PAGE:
Third-quarter earnings got off to a positive start with Alcoa's surprising profit, but investors will be watching corporate results closely to see if they justify a continued stock market rally.
As Wall Street contemplates whether to rally or retreat, third-quarter earnings could be what settles the debate.
Playing the volatility of the health care sector while legislation is still pending in Congress could be profitable, especially in managed care, Les Funtleyder, health care strategist at Miller Tabak, told CNBC.
Investors who capitalized on the market's amazing six-month run are now going to want to find a way to protect their profits.
The third quarter has past and for investors seeking dividends, they can be glad. Standard & Poor's said yesterday that third-quarter dividend increases this year were the worst on record. Dividend payments during the third quarter fell 44.8% from a year ago, with only 191 of about 7,000 public companies -tracked by S&P- increasing their payouts.
Stocks logged their best quarter in 11 years, helped by the weak dollar, despite today's soft landing.
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Stocks retreated Tuesday as weak readings on manufacturing and jobs offset a a report that showed the economy wasn't in as bad a shape as first expected over the summer.
Futures indicated a positive open for Wall Street on Tuesday, the last day of the third quarter, as European stocks rose and were set to lock in their best quarterly performance in nearly a decade.
Despite a pull back in the U.S. equity markets last week, the S&P and Nasdaq Composite are having their best September since 1998 so far, while the Dow is on track for its biggest % gain in September since 2007. Even though September ranks as the worst month historically on average for all three indices, the Nasdaq Composite has traded up 12 sessions out of 19 as of Monday's close while the Dow and S&P have finished up 11 days of 19.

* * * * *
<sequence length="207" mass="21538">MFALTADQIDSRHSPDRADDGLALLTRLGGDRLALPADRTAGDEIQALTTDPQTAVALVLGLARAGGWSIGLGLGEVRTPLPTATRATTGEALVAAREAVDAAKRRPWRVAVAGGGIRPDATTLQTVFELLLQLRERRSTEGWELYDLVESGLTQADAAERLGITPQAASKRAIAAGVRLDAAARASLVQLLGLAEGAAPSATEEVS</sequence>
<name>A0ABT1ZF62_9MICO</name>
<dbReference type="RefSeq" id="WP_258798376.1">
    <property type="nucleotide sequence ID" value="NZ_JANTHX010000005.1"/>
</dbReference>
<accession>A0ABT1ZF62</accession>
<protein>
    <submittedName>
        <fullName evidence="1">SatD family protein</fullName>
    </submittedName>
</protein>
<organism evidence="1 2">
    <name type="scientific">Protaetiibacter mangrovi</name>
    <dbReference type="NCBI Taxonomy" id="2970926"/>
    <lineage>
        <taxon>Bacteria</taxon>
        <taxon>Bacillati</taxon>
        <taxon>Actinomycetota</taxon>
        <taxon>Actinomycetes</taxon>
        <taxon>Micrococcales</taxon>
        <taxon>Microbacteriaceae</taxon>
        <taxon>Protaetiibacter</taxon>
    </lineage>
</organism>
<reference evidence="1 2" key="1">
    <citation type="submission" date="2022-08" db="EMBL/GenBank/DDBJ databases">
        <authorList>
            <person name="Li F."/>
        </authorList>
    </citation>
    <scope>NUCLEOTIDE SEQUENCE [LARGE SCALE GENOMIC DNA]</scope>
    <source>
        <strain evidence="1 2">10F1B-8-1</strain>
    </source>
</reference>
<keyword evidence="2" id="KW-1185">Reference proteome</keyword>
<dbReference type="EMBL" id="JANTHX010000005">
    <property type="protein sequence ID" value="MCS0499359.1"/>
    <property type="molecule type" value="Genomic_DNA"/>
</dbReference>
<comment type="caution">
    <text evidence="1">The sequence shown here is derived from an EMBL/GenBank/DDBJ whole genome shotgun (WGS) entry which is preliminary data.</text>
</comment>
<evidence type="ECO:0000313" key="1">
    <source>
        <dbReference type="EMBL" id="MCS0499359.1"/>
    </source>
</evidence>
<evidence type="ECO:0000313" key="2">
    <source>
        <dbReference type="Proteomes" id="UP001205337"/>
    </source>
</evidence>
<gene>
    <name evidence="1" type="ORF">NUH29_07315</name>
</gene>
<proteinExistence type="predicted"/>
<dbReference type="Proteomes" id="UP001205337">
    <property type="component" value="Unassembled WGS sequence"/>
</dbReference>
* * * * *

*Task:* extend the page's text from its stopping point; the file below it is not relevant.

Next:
Investors are placing their bets on the next M&A deal in biotech. Where should you be looking?
The Dow and S&P rallied on Monday, snapping a three-day losing streak, as a string of corporate takeovers fueled optimism that value remained in the market.
Stocks snapped a three-day losing streak Monday as investors cheered a wave of merger-and-acquisition activity.
How should you put money to work in the wake of this uptick in M&A?
Stocks rallied Monday, after a three-day losing streak, as investors cheered a wave of merger-and-acquisition activity.
Mergers and acquisitions, rising Japanese yen and the Judaic Day of Atonement: what do they mean for stocks? Art Cashin, director of floor operations at UBS Financial Services, offered CNBC his market insights.
Propelled by M&A activity and chatter, U.S. stock futures are up modestly this morning despite a sell-off in Asian markets overnight.
Futures swung to indicate a positive open for Wall Street on Monday, riding a wave of merger and acquisition activity and despite stocks in Europe and Asia falling.
As we approach another quarter and month end, with just four days to go, the Dow is on track for its best third quarter since 1939, the S&P is on course for its biggest Q3 gains since 1970, and the Nasdaq Composite is having its best Q3 since 1997, based on September 24 closing levels. Will the markets continue to hold on to gains or sell off by the end of the year?
James Hardesty at Hardesty Capital Management and Wayne Kaufman at John Thomas Financial weighed in on where to invest in a low-volume environment and what to watch next week.